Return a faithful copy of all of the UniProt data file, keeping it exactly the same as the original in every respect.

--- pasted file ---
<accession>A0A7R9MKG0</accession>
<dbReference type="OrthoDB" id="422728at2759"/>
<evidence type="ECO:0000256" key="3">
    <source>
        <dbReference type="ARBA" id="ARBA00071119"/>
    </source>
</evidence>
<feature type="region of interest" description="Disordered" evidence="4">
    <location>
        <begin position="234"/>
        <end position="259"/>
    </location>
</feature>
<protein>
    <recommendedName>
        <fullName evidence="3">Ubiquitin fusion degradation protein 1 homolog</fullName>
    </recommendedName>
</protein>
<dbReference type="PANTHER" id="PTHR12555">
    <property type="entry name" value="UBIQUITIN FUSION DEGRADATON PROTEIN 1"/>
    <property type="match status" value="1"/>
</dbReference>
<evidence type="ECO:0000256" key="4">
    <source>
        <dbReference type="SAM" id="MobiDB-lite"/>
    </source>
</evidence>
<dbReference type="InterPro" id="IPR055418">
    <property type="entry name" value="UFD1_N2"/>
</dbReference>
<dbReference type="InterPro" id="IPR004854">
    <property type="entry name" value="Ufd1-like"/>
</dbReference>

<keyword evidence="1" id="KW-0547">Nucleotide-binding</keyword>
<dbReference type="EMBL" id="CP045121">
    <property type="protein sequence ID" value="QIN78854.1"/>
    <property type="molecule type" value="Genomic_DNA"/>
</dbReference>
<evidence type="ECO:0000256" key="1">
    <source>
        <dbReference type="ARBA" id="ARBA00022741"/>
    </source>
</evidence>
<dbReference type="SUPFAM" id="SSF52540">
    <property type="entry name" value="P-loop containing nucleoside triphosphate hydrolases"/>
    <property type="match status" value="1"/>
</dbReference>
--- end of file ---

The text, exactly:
<accession>A0A7R9MKG0</accession>
<dbReference type="OrthoDB" id="422728at2759"/>
<evidence type="ECO:0000256" key="3">
    <source>
        <dbReference type="ARBA" id="ARBA00071119"/>
    </source>
</evidence>
<feature type="region of interest" description="Disordered" evidence="4">
    <location>
        <begin position="234"/>
        <end position="259"/>
    </location>
</feature>
<protein>
    <recommendedName>
        <fullName evidence="3">Ubiquitin fusion degradation protein 1 homolog</fullName>
    </recommendedName>
</protein>
<dbReference type="PANTHER" id="PTHR12555">
    <property type="entry name" value="UBIQUITIN FUSION DEGRADATON PROTEIN 1"/>
    <property type="match status" value="1"/>
</dbReference>
<evidence type="ECO:0000256" key="4">
    <source>
        <dbReference type="SAM" id="MobiDB-lite"/>
    </source>
</evidence>
<dbReference type="InterPro" id="IPR055418">
    <property type="entry name" value="UFD1_N2"/>
</dbReference>
<dbReference type="InterPro" id="IPR004854">
    <property type="entry name" value="Ufd1-like"/>
</dbReference>

<keyword evidence="1" id="KW-0547">Nucleotide-binding</keyword>
<dbReference type="EMBL" id="CP045121">
    <property type="protein sequence ID" value="QIN78854.1"/>
    <property type="molecule type" value="Genomic_DNA"/>
</dbReference>
<evidence type="ECO:0000256" key="1">
    <source>
        <dbReference type="ARBA" id="ARBA00022741"/>
    </source>
</evidence>
<dbReference type="SUPFAM" id="SSF52540">
    <property type="entry name" value="P-loop containing nucleoside triphosphate hydrolases"/>
    <property type="match status" value="1"/>
</dbReference>